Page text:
Figure 3. Global gene expression profiling. (A) The enrichment plot of the gene set of organic hydroxyl transport by GSEA. Bottom panel: the plot of the ranked list of all genes, with the Y-axis indicating the value of the ranking metric and the X-axis indicating the rank for all the genes. The genes whose expression levels are most closely associated with the A549 spheroid group have the highest metric scores with positive or negative signs and are located at the left or right edge of the list. Middle panel: the location of the genes from organic hydroxyl transport within the ranked list. Top panel: the running enrichment score for the gene set as the analysis walks along with the ranked list. The score at the peak of the plot is the enrichment score (ES) for this gene set. The genes that appear before or at the peak are defined as core enrichment genes for this gene set. (B) The heat map of the core enrichment genes corresponding to A. The genes that contribute most to the ES, i.e., genes that appear in the ranked list before or at the peak point of ES, are defined as core enrichment genes. Rows, genes; columns, samples. The range of colors, from red to blue, indicates the range of expression values, from high to low, respectively. (C) The expression levels (log2 fold change (fc); A549 spheroid fc/A549 2D fc) of top-10 upregulated and downregulated genes.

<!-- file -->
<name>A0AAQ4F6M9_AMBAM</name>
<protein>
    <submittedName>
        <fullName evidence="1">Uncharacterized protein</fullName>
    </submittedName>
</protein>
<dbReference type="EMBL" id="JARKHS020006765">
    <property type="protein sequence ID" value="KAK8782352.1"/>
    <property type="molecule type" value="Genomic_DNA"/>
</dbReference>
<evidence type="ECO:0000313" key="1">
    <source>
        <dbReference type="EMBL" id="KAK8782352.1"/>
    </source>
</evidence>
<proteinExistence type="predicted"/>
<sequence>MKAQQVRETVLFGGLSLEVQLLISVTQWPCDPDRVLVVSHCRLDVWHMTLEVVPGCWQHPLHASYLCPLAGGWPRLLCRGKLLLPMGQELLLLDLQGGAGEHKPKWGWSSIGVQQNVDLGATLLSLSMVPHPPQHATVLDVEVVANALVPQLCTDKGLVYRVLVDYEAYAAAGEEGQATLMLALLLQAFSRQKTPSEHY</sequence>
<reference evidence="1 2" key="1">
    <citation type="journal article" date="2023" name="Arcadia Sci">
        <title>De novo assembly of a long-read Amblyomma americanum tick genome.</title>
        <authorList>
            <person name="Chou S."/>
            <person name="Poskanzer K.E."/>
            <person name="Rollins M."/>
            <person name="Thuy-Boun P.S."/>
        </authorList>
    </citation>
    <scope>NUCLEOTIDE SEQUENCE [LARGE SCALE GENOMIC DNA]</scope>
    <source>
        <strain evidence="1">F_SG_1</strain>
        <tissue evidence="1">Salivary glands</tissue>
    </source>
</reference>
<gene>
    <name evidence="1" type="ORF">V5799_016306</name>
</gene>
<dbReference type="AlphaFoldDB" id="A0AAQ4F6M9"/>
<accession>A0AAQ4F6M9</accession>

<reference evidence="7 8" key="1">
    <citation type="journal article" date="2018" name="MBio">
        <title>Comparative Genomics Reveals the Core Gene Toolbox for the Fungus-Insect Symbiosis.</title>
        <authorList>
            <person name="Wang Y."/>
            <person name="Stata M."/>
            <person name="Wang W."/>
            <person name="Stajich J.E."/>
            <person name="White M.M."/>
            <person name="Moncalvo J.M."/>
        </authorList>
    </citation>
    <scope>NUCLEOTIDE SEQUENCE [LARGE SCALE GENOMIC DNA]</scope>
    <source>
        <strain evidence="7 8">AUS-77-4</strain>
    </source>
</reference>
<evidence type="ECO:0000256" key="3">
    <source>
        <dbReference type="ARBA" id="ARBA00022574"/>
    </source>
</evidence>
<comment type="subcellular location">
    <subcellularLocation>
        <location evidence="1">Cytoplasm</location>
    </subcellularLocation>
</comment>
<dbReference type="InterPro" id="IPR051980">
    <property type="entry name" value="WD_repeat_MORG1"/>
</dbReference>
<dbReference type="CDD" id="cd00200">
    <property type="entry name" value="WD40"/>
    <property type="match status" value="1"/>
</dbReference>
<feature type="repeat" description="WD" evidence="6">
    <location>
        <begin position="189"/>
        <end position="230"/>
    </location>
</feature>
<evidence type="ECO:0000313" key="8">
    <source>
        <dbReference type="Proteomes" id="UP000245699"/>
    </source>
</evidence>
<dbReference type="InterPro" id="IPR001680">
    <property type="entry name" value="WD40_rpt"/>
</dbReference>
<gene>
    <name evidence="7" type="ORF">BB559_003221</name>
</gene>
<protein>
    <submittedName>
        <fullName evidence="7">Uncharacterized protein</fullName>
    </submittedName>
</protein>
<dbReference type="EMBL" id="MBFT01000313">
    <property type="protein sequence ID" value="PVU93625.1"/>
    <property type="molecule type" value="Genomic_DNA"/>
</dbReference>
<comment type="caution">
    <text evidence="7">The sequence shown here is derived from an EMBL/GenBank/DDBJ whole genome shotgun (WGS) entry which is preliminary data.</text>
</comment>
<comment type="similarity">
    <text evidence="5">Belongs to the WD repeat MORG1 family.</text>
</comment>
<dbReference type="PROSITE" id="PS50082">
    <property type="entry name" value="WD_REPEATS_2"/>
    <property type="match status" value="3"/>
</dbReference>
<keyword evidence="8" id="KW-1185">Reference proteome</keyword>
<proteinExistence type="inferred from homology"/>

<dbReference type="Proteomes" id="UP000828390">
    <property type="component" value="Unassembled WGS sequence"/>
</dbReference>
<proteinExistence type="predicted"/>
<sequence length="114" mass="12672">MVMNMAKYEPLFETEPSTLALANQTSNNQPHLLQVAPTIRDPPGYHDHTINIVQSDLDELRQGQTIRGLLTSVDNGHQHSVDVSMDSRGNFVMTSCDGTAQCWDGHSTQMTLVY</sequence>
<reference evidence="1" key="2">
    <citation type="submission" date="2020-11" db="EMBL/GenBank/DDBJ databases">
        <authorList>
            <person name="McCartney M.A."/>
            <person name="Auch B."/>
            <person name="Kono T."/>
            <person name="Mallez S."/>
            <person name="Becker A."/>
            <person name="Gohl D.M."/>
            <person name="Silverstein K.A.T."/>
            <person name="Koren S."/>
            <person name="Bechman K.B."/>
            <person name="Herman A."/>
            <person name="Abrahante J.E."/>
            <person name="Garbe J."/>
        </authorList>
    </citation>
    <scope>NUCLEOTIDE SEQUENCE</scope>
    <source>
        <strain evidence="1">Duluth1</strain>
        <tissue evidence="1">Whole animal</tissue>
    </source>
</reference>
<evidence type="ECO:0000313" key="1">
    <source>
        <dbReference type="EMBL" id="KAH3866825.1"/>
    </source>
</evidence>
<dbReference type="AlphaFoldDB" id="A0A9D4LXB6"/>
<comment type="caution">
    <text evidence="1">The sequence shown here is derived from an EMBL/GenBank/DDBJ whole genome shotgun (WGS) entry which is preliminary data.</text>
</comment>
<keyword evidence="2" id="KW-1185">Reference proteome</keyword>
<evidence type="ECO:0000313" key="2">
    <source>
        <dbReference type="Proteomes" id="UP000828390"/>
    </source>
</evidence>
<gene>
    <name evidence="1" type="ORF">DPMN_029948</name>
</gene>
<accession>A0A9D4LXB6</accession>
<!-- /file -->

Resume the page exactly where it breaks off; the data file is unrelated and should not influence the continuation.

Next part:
Ijms 22 04287 g003